c. Encryption

Encrypt all the data, including data at rest and in motion. Where encryption is not feasible, secure the data by implementing alternate controls approved by the qualified individual.

d. App Security Assessment

Secure app development practices must be observed for in-house apps that store, process, and share customer information. In the event of a third-party application, proper procedures must be established for assessing their security.

e. Multi-factor Authentication

Multi-factor authentication must be a prerequisite for any personnel accessing any information system. However, there’s an exception to this rule. Financial institutions may implement any alternative, reasonably equivalent security controls if the qualified individual approves it in writing.

f. Data Retention Policies

Financial institutions must not retain customer’s information for more than two years. A set of policies needs to be maintained to enable the secure disposal of customer information once it reaches the provided expiration period. Retention policies must also be regularly reviewed to ensure unnecessary data retention.

g. Change Management

Create and maintain change management policies to evaluate and manage shifts or changes in the IT infrastructure of the entity.

h. User Activity Monitoring

Create and implement policies and controls to monitor the activities of authorized individuals and prevent unauthorized access.

4.  Conduct Periodic Testing & Monitoring of Safeguards

Financial institutions shall conduct periodic penetration tests to monitor the effectiveness of the implemented safeguards.

a. Annual Penetration Testing

The organizations shall conduct annual penetration tests on the basis of the identified risks during assessments.

b. Vulnerability Assessments

Regular vulnerability assessments, conducted bi-annually, systematically scan our information systems to identify known security vulnerabilities. These assessments are also performed in response to material changes in our operations or business arrangements and any circumstances that may impact our information security program.

5. Organize Training Sessions

Financial institutions must also provide periodic security awareness training, especially to personnel directly involved in the information security program. Apart from that, organizations must further provide security updates and training to security personnel. These training sessions ensure that the security personnel maintain and observe appropriate security practices.

6. Monitor Service Providers

Financial institutions must monitor their vendors (service providers) diligently. Vendors’ systems must be properly assessed based on the risk they present. Financial institutions must also ensure that their vendors maintain adequate security measures to protect data.

7. Ensure Constant Re-evaluation

The information security program must be periodically reviewed to stay abreast with the evolving threat vectors. Constant evaluation further allows organizations to make appropriate adjustments based on current risks.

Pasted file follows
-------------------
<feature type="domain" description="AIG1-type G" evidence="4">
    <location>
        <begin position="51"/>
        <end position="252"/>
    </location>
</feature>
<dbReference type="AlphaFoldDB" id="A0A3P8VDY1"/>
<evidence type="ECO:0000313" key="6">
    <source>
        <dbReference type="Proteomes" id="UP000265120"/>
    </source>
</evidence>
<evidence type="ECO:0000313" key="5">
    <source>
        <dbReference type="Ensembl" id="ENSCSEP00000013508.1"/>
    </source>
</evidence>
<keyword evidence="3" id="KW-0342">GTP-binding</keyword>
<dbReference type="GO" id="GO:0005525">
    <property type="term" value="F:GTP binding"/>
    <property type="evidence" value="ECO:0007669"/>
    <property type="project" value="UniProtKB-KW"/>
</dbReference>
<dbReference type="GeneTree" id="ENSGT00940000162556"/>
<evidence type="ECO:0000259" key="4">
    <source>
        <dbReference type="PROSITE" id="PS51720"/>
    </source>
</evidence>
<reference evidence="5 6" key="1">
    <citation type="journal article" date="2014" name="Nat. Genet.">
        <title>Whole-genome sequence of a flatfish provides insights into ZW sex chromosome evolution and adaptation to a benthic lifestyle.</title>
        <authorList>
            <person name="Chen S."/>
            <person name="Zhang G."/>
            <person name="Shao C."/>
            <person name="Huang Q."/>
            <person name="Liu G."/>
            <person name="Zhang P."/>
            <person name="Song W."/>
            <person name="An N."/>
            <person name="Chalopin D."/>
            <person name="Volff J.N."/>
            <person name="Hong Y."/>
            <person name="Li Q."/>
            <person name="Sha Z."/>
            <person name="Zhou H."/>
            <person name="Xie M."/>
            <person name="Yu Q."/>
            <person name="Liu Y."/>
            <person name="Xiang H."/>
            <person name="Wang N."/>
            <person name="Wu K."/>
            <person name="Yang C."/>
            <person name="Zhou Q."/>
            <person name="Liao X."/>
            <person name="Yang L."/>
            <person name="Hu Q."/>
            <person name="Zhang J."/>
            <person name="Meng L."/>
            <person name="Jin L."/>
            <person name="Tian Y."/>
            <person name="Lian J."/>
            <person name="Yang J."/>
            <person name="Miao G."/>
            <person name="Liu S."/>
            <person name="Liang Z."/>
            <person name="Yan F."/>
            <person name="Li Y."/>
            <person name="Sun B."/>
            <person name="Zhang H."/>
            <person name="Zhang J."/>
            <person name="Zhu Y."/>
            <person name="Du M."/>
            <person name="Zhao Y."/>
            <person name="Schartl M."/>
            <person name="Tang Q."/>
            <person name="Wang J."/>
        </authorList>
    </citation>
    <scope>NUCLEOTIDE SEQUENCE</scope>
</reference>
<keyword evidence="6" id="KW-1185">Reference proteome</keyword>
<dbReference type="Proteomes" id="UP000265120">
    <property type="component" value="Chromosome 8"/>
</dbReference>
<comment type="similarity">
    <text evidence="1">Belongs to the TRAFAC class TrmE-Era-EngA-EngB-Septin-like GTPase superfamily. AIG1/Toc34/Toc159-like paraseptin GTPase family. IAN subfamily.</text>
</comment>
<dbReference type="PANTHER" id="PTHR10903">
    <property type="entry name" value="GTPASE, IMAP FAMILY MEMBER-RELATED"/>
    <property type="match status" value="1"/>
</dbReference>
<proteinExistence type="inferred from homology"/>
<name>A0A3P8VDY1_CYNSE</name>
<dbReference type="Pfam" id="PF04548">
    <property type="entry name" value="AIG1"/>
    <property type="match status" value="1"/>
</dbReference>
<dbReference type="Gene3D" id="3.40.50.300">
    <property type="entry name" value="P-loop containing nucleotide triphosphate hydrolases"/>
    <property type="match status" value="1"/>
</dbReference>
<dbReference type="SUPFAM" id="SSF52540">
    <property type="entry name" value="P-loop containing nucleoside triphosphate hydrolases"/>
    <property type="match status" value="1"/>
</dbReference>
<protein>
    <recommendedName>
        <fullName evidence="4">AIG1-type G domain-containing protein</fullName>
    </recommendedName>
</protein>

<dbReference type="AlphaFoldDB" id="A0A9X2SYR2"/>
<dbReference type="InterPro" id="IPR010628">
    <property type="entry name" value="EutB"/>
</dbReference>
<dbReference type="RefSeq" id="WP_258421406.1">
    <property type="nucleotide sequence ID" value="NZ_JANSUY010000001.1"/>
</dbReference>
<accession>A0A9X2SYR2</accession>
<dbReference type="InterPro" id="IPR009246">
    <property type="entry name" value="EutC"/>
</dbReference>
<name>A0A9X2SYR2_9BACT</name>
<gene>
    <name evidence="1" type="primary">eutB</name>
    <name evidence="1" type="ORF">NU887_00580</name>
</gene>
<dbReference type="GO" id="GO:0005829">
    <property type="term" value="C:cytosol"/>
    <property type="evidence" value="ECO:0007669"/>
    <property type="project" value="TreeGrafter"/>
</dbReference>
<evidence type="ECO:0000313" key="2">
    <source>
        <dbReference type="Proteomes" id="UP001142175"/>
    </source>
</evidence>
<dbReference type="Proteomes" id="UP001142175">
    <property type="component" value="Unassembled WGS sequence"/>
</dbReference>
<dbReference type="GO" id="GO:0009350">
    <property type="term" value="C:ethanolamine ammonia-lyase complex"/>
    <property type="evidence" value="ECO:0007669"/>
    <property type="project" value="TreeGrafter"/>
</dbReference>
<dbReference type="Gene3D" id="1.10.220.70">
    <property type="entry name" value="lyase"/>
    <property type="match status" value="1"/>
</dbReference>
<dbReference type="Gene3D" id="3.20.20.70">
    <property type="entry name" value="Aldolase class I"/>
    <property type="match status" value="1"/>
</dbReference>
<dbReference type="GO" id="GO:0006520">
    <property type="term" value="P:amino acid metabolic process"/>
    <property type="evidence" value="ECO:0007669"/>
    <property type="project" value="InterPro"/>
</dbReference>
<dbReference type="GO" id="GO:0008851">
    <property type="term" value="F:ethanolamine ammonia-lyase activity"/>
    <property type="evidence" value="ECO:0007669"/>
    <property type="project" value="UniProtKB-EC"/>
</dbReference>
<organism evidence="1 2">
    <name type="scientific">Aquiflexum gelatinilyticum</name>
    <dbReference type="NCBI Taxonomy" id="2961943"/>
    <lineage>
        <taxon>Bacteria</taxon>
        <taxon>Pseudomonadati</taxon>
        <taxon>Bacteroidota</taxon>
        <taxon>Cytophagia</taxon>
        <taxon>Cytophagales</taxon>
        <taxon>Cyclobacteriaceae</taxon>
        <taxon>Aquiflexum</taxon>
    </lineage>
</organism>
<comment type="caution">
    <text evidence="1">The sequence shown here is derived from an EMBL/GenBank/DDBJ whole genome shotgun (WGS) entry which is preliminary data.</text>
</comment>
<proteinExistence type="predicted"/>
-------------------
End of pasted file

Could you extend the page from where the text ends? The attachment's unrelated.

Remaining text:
8. Have a Written Incident Security Plan

Covered entities must prepare a well-written and comprehensive incident response plan. The response plan must cover every aspect of a security event materially affecting the confidentiality, integrity, or availability of customer information. This incident response plan shall include:

  • The goals of the incident response plan;–
  • The internal processes for responding to a security event;–
  • The definition of clear roles, responsibilities, and levels of decision-making authority;–
  •  External and internal communications and information sharing;–
  • Identification of requirements for the remediation of any identified weaknesses in information systems and associated controls;–
  • Documentation and reporting regarding security events and related incident response activities; and
  • The evaluation and revision as necessary of the incident response plan following a security event.

9. Report to the Organization’s Board of Directors

The qualified individual shall provide written reports, regularly or at least annually, to the organization’s board of directors or governing body. The report shall include details about the overall assessment of the information systems, its compliance with the law, risk assessment, risk management, and recommended changes in the information security system.

Final Thoughts

The Gramm-Leach-Bliley Act (GLBA) Safeguards Rule provides financial institutions with a critical framework for protecting customers’ data. The Safeguards Rule has evolved to address the dynamic nature of emerging threats and challenges. By complying with these standards, organizations ensure compliance and customer data protection and build trust.

Download our whitepaper to learn more about the intricacies of the Safeguards Rule. The whitepaper provides detailed insights into the following:

  • New entities and data covered by the new GLBA Amendments
  • Operational obligations of all covered entities
  • How to comply with the new GLBA's Safeguard Rule

Download Whitepaper Now